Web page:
WASHINGTON (AP) — Four former peanut company employees have been charged with scheming to manufacture and ship salmonella-tainted peanuts that killed nine, sickened hundreds and prompted one of the largest recalls in history.
The indictment by a federal grand jury in Georgia is a rare move by the federal government in food poisoning cases. Justice Department officials said Thursday that the charges stemming from the 2009 outbreak serve as a warning to food manufacturers who may compromise consumer safety in search of higher profits.
"When food or drug manufacturers lie and cut corners, they put all of us at risk," Stuart F. Delery, who heads the Justice Department's Civil Division, said at a news conference. "The Department of Justice will not hesitate to pursue any person whose criminal conduct risks the safety of Americans who have done nothing more than eat a peanut butter and jelly sandwich."
The 76-count indictment was unsealed late Wednesday in federal court in Albany, Ga. It accuses Peanut Corporation of America owner Stewart Parnell, his brother Michael Parnell and Georgia plant manager Samuel Lightsey with conspiracy, mail fraud, wire fraud and the introduction of adulterated and misbranded food into interstate commerce with the intent to defraud or mislead. Michael Parnell was a food broker who worked with the company.
Stewart Parnell, Lightsey and quality assurance manager Mary Wilkerson were also charged with obstruction of justice. The conspiracy and obstruction of justice charges each carry a maximum sentence of 20 years.
The Justice Department said a fifth employee had pleaded guilty to similar charges in a separate case.
Criminal charges are rare in food outbreak cases because intentional adulteration is often hard to prove and companies often step up and acknowledge their mistakes. Widespread outbreaks like the salmonella in peanuts are becoming more common as food companies ship all over the country and the world.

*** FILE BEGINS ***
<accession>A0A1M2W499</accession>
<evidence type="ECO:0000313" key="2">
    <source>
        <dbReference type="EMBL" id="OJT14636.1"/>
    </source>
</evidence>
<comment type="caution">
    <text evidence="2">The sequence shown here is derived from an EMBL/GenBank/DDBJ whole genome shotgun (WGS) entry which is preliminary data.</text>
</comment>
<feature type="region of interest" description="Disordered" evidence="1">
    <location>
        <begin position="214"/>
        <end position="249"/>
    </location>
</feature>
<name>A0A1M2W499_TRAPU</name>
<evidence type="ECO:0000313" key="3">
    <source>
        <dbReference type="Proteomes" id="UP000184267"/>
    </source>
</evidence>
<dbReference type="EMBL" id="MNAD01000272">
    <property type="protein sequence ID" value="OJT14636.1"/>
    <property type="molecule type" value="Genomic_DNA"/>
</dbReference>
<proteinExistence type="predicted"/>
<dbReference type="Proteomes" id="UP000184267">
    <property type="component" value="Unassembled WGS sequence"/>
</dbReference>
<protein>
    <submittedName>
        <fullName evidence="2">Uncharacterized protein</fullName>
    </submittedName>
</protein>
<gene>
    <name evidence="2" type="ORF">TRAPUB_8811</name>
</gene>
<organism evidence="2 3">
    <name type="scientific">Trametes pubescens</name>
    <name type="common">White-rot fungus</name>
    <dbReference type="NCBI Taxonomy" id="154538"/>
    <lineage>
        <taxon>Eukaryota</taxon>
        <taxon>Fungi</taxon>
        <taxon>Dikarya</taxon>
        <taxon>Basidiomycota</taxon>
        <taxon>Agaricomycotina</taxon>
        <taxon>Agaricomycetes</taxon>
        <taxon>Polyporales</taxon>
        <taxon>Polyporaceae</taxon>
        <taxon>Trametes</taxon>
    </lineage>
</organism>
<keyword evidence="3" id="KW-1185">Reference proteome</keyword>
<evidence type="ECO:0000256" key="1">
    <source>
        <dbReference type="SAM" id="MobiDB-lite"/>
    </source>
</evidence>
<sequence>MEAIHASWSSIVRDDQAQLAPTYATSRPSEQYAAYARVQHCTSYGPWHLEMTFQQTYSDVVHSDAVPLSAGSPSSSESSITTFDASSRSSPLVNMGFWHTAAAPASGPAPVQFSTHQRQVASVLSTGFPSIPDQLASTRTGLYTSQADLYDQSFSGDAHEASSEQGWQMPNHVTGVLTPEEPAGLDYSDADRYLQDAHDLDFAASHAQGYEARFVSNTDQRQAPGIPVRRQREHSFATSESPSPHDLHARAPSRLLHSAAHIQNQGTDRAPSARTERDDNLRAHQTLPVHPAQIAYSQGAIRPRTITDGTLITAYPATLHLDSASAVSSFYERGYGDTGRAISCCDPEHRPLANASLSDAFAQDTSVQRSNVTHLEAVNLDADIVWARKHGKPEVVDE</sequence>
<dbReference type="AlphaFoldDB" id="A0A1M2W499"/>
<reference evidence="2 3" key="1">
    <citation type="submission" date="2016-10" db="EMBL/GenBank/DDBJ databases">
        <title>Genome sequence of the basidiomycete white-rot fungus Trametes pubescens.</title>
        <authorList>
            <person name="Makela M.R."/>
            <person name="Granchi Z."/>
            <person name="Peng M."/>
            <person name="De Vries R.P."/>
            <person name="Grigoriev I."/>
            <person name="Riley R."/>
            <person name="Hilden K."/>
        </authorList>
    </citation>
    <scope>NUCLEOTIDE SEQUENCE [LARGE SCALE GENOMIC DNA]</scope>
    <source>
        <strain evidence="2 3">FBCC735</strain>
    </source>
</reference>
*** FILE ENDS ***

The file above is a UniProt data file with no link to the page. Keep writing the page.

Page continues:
Investigations are pending into two other large outbreaks in recent years — an outbreak of salmonella in eggs in 2010 and an outbreak of listeria in cantaloupe in 2011 that was linked to more than 30 deaths.
Bill Marler, an attorney who represented many of the victims in the peanut case, has specialized in food safety law for 20 years. He says this is the first time he can remember such a scathing indictment on a food poisoning case.
"If I were an executive of a company, today I'd be asking my lawyers, 'How does this not happen to me?'" Marler said.
The conditions at Peanut Corporation of America — and the employees' alleged attempts to conceal them — appear more pronounced than most.
The company's filthy processing plants were blamed for the outbreak that killed nine people and sickened hundreds. One plant was in Plainview, Texas, with the State Department of Health Services closed Feb. 10, 2009, after product samples tested positive for salmonella.
Food and Drug Administration inspectors found remarkably bad conditions inside the processing plant in Blakely, Ga., including mold, roaches and a leaky roof. According to e-mail uncovered by congressional investigators shortly after the outbreak, Parnell, who invoked the Fifth Amendment to avoid testifying before Congress in February 2009, once directed employees to "turn them loose" after samples of peanuts had tested positive for salmonella and were then cleared in another test.
The indictment says the company misled its customers about the existence of salmonella in its product, even when lab tests showed it was present. It says the co-workers even fabricated certificates accompanying some of the peanut shipments saying they were safe when tests said otherwise.
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